The issue of medical cannabis poses a challenge not only to lawmakers and law enforcement, but also to doctors. Currently there is not enough information available about the health impacts of medical cannabis, and doctors find themselves pressured by the public and unprepared to make ethical and informed recommendations. The challenge of being both informed and supportive of their patients affects rheumatologists in particular. In an analysis recently published by the journal Arthritis Care and Research, further research into medical cannabis was advocated for as a way to resolve some of the challenges that this topic poses to practicing physicians.
In states where it is legal to receive medical cannabis, the most commonly awarded complaint is for “severe pain.” This pain is usually musculoskeletal in nature, and often cites elements of rheumatoid arthritis. As such, it is likely that the issue of medical cannabis affects rheumatologists more than any other kind of medical practitioner.
Perhaps the greatest challenge posed to rheumatologists and other doctors is the lack of current understanding about medical cannabis. While it is widely accepted that cannabis use causes impaired cognitive function and motor skills, the extent to which these effects occur has yet to be examined in detail. Furthermore, evidence suggests that cannabis use may be associated with risks for psychological illness, cancer, and other associative behaviors such as smoking tobacco. As it stands, medical cannabis does not meet the minimal pharmacotherapy standards that are usually strictly adhered to when evaluating the use of other therapies. This current lack of concrete medical evidence makes it extremely difficult for doctors to advise their patients on how and whether or not to use medical cannabis.
Furthermore, in some jurisdictions doctors are asked to take medical responsibility for patients that use medical cannabis. One example of this comes from Canada in which doctors must make detailed prescriptions about the dose, frequency, and duration of cannabis use. The problem of not enough knowledge in these matters is further compounded by issues of ambiguous terminology that leave wide gray areas of open interpretation as to what exactly constitutes a “medical need.”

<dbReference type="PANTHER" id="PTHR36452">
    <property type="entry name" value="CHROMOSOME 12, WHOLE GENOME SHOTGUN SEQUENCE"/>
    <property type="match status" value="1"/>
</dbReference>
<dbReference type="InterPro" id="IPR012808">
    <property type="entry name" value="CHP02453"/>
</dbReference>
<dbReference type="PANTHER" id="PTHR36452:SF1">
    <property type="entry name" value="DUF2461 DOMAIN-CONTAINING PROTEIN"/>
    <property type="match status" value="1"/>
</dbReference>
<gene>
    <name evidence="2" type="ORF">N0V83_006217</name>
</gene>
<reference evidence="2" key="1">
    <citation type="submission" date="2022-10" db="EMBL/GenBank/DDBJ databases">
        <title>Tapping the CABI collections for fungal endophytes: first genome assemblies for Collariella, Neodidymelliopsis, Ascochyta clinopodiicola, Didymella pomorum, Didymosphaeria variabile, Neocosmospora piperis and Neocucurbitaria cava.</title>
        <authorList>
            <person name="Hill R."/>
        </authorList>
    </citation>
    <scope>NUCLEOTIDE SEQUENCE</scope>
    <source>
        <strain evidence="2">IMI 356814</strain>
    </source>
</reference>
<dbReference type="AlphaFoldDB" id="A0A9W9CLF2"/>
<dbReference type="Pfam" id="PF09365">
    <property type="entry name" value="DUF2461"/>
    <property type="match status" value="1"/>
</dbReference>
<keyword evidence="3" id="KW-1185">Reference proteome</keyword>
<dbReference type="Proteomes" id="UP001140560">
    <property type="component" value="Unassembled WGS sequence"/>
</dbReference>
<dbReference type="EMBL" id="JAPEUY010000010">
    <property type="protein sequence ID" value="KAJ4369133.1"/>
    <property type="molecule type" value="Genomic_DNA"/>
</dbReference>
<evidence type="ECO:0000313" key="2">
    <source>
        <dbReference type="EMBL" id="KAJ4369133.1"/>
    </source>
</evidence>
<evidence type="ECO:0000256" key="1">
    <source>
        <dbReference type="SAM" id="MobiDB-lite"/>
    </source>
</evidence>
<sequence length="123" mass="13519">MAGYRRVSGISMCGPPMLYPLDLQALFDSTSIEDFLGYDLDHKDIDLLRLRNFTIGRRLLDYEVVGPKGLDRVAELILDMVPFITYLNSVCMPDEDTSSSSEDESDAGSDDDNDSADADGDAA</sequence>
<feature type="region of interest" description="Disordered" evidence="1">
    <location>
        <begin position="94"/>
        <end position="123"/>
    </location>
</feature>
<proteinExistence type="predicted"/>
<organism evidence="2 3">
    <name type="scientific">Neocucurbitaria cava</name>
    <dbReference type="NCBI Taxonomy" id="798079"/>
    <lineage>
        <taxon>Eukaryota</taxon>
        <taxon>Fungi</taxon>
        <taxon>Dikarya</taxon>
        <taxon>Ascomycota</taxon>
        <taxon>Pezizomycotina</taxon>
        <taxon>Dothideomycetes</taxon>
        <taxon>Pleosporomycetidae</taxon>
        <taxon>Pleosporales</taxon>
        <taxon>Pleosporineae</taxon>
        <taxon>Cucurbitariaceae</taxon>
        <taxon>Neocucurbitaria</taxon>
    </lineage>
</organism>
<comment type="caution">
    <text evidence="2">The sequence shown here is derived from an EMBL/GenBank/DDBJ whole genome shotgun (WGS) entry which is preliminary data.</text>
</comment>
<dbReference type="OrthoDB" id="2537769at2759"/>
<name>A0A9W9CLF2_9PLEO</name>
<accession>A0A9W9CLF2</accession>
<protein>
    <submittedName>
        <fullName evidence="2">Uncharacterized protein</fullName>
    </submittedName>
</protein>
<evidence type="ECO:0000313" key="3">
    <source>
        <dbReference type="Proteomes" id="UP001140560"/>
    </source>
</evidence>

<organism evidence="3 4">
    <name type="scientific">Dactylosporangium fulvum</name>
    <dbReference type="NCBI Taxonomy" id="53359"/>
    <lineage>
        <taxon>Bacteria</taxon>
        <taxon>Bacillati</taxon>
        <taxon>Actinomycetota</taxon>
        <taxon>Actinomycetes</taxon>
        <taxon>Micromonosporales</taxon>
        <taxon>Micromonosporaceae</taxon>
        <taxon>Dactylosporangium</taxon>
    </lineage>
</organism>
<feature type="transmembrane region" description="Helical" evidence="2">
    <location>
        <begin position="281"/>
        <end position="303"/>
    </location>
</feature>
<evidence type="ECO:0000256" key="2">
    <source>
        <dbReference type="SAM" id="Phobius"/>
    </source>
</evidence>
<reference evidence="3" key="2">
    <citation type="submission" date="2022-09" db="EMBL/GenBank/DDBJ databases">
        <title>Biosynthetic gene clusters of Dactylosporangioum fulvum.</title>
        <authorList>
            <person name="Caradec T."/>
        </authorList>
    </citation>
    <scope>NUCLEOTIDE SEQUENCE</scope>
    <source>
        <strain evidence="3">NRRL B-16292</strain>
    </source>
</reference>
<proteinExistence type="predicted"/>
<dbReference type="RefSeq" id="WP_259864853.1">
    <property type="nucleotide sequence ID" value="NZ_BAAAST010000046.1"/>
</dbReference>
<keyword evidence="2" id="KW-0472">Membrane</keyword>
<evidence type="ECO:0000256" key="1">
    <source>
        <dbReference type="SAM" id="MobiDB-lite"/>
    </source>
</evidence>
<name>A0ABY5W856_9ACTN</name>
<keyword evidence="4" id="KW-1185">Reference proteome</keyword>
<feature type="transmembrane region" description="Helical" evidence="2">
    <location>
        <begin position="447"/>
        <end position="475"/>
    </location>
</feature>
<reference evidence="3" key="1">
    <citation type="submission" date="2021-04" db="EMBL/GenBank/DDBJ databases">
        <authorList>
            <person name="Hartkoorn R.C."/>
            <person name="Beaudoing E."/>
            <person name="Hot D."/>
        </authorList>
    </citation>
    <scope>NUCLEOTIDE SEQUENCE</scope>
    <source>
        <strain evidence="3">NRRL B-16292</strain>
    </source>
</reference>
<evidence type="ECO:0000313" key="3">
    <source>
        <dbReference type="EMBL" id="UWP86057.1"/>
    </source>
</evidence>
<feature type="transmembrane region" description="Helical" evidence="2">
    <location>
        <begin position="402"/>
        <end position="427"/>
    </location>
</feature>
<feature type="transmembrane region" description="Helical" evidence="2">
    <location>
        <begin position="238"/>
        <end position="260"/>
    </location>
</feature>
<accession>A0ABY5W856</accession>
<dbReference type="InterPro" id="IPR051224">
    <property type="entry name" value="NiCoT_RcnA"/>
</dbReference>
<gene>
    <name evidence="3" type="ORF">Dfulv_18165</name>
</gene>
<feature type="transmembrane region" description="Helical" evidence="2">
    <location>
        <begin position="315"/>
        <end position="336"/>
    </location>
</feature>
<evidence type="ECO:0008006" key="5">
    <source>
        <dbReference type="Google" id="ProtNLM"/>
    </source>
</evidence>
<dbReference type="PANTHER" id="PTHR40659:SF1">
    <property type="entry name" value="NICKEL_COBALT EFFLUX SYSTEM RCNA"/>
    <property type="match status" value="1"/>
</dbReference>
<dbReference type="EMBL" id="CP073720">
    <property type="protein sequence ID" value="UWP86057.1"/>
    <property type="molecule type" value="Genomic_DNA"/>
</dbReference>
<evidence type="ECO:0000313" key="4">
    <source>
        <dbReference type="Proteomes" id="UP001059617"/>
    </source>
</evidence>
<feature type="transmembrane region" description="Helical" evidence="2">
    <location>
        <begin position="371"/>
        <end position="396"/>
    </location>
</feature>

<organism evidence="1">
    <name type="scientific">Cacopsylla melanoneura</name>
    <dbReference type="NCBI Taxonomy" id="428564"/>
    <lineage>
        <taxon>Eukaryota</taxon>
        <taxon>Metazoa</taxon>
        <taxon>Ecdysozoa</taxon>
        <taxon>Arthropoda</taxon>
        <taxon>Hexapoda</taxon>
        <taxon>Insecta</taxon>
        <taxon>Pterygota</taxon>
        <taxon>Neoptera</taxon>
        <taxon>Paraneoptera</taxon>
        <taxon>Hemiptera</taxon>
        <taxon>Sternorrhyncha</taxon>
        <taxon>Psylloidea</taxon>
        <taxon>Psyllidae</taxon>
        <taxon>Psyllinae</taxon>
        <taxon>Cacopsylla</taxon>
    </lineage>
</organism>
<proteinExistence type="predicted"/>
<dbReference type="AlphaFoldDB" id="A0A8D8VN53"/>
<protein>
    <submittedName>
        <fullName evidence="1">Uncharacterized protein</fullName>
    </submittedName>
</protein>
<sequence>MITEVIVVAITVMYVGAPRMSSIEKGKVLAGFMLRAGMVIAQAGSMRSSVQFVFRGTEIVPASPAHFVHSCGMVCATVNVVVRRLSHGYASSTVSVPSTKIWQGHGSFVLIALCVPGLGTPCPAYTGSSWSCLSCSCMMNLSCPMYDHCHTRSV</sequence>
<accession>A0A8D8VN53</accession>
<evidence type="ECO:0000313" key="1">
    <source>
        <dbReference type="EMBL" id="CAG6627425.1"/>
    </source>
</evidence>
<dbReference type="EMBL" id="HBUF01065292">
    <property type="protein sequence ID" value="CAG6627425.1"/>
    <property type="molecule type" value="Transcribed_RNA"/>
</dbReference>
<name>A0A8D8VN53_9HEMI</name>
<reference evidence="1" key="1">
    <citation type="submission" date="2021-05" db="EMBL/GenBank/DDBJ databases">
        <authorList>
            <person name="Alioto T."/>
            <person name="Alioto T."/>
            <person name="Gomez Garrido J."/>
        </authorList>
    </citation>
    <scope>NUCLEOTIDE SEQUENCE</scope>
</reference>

In the recent analysis published by the journal Arthritis Care and Research, it was noted with some dismay that over half of the prescriptions written for medical cannabis in the state of Colorado are issued by 15 doctors. Physicians are well aware that many of the patients that come to them with inquiries about medical cannabis have been recreational users in the past. Similar to the gray area about what constitutes a “medical need,” the guidelines about whether or not to prescribe cannabis to a patient with motives for recreational use are also unclear.
To conclude, the challenges posed by the issues of medical cannabis impact doctors in ways that they may not yet be equipped to handle. Certainly in the future, matters pertaining to the health and ethical aspects of medical cannabis must be integrated into the medical school curriculum and more research must be completed to keep current doctors informed.
By Sarah Takushi